Pam and I got the bad news yesterday that Molly has a rather advanced malignant carcinoma. We were told to keep her comfortable as long as we can, but that at some point very soon, we will have to make the decision to put her down.
I have thought of little else since. For the most part, Molly has been able to keep her condition from us, showing few outward signs of distress. In hindsight it does explain some things. We just thought that her refusal to climb stairs, and her occasional bathroom accidents were just because she was getting old. Now we know just how sick she has been. Despite the cancer, she still eats well, still wags her tail with delight at the slightest morsel of attention she gets from us, still looks at us with those wet brown eyes full of love and loyalty. It’s hard to believe that she is dying.
So, we will watch her carefully, and cherish each day she has left. Thirteen years ago on Christmas Eve, I laid on the floor at Gayton Animal Hospital and held my first Golden Retriever, Murphy, as the vet put him to sleep. He had been with us 14 years. It was one of the saddest moments of my life. Molly will be different. I don’t know that I have ever loved an animal more than I love Molly. Although in 11 years she has never once uttered a word to me, we have communicated in a thousand other ways. She has a powerful intuition about all of us, she senses when we are upset, knows when something isn’t right and instinctively comes to our rescue with a nudge of her cold wet nose, or with a ball in her mouth. It’s the sort of presence that can’t be replaced.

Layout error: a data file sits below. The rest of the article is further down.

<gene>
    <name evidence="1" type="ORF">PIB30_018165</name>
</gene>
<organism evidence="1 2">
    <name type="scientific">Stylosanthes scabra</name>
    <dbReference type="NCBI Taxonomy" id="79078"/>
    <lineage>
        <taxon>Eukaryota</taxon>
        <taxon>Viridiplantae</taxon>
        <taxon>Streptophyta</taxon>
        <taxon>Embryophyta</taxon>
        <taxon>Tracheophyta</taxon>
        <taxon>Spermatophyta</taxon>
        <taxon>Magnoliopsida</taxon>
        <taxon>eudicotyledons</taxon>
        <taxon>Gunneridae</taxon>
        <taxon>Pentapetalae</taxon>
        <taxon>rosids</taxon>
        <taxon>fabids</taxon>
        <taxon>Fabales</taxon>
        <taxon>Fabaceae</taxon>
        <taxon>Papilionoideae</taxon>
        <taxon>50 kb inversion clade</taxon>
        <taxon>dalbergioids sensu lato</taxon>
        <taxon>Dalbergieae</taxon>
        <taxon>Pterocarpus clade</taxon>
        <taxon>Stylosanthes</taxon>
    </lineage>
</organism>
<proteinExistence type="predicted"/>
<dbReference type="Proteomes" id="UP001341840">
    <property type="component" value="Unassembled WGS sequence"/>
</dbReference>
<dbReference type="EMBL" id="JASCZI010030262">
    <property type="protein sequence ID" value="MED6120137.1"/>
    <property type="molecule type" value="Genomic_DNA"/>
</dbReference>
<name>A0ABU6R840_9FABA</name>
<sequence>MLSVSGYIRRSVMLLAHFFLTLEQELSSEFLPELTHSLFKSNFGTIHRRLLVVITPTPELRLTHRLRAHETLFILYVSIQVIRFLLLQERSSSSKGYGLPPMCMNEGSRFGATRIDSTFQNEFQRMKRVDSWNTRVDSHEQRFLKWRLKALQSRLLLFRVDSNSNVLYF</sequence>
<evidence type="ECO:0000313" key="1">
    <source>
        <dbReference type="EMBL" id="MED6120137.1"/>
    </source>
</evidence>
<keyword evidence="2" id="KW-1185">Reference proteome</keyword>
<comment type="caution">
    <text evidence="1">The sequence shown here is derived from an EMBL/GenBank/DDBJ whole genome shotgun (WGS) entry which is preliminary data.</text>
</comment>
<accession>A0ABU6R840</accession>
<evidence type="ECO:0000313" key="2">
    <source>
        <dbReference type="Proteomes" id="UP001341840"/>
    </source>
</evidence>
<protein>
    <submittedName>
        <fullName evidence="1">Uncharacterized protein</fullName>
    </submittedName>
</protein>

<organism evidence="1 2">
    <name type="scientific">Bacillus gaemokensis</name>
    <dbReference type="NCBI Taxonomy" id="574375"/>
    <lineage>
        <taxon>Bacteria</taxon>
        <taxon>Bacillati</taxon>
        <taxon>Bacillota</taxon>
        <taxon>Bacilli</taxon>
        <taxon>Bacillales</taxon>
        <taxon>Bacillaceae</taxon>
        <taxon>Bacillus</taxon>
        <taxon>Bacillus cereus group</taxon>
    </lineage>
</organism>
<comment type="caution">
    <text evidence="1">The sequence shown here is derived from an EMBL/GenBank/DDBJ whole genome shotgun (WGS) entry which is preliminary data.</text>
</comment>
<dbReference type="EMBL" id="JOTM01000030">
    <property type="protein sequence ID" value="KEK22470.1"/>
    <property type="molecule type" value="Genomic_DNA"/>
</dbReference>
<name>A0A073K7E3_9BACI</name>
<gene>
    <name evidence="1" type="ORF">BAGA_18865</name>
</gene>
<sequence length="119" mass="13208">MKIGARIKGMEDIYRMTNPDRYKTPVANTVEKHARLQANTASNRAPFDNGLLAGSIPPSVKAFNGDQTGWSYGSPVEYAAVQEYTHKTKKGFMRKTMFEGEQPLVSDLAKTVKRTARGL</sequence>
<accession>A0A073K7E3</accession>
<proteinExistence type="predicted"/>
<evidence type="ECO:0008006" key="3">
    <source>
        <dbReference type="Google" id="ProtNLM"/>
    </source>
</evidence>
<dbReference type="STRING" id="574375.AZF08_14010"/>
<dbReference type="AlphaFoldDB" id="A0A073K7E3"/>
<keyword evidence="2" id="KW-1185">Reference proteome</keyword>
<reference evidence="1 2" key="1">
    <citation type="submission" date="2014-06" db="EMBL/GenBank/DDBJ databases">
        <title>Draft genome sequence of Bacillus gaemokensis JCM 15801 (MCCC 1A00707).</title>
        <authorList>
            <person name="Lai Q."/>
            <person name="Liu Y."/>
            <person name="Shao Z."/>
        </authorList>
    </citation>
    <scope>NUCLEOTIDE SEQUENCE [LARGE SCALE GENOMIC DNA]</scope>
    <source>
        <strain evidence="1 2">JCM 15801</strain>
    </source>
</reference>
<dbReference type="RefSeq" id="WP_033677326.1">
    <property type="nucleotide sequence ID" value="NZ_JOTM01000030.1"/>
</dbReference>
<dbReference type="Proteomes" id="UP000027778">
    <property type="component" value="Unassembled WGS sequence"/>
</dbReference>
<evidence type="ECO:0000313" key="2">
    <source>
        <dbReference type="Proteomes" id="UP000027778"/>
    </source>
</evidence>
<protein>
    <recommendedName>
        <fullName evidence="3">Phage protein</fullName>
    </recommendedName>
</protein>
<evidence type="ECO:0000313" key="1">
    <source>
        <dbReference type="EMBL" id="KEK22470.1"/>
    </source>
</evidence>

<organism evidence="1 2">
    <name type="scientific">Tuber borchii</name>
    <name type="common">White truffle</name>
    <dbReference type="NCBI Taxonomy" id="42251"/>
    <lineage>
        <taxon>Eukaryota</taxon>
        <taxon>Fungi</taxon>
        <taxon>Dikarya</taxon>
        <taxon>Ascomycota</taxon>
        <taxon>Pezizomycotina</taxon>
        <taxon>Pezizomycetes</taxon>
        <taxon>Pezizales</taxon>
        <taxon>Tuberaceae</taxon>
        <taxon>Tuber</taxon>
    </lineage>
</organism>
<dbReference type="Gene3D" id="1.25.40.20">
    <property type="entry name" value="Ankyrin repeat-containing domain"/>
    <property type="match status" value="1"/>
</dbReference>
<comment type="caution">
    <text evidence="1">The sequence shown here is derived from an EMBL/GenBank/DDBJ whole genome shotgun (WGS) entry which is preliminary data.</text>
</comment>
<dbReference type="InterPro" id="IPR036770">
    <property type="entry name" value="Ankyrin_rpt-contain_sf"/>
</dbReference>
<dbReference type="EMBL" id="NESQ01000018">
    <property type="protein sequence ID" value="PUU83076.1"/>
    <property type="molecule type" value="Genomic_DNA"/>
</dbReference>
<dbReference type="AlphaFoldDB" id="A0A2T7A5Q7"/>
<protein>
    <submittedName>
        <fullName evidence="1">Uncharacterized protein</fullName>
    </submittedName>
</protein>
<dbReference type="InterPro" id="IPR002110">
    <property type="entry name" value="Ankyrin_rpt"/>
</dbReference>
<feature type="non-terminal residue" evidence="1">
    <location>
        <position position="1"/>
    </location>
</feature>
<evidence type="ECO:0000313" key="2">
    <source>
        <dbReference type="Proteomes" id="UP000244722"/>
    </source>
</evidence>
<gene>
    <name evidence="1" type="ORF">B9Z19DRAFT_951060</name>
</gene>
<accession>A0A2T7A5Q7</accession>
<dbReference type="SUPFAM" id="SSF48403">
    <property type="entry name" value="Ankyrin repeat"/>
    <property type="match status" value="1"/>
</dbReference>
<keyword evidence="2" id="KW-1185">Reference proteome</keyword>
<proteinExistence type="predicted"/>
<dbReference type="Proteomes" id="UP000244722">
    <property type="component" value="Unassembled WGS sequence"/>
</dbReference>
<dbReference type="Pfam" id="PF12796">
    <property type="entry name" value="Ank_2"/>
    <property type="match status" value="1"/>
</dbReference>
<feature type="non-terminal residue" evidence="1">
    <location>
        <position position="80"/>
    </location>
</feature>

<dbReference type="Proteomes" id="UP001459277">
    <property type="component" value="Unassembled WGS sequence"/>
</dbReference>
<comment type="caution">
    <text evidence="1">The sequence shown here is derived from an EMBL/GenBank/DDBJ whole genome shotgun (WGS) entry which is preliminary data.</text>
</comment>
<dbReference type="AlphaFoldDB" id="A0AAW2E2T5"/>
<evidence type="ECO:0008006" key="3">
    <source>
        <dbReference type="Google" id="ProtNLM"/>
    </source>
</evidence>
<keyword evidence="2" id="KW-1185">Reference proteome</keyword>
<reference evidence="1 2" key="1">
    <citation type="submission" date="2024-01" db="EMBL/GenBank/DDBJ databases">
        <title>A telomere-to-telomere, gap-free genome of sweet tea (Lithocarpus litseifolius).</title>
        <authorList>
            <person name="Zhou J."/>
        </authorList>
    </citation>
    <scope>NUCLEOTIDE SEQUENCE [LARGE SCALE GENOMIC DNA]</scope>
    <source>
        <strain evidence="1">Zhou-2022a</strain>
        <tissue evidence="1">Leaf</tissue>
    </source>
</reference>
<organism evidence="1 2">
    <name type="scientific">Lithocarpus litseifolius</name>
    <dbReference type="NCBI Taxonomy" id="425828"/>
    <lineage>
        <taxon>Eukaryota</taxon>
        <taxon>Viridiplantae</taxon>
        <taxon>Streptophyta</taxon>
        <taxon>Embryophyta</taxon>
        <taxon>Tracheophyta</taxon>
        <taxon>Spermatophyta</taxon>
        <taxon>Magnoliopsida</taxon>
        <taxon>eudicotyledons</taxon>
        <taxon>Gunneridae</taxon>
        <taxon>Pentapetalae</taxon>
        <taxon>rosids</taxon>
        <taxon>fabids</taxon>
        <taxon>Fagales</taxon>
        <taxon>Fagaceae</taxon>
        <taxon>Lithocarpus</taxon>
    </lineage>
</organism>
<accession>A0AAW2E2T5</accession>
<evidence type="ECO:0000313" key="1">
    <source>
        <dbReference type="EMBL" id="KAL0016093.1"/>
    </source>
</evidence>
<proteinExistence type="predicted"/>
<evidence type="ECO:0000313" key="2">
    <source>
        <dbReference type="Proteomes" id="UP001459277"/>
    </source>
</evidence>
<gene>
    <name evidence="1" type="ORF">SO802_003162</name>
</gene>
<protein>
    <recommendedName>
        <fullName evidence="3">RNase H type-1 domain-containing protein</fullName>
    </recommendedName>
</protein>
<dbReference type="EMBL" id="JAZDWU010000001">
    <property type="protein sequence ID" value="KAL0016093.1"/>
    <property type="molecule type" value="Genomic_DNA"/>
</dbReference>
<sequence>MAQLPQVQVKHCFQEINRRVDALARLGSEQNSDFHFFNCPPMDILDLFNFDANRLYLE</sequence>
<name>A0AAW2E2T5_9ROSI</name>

God knows how hard our lives can be on this earth, he knows that there will be periods of depression and hopelessness for all of us. So, he allows us the privilege of a dog. When we experience their unconditional love and devotion we are reminded that things will get better. When I look at Molly I sincerely hope to become half as good a man as she thinks I am.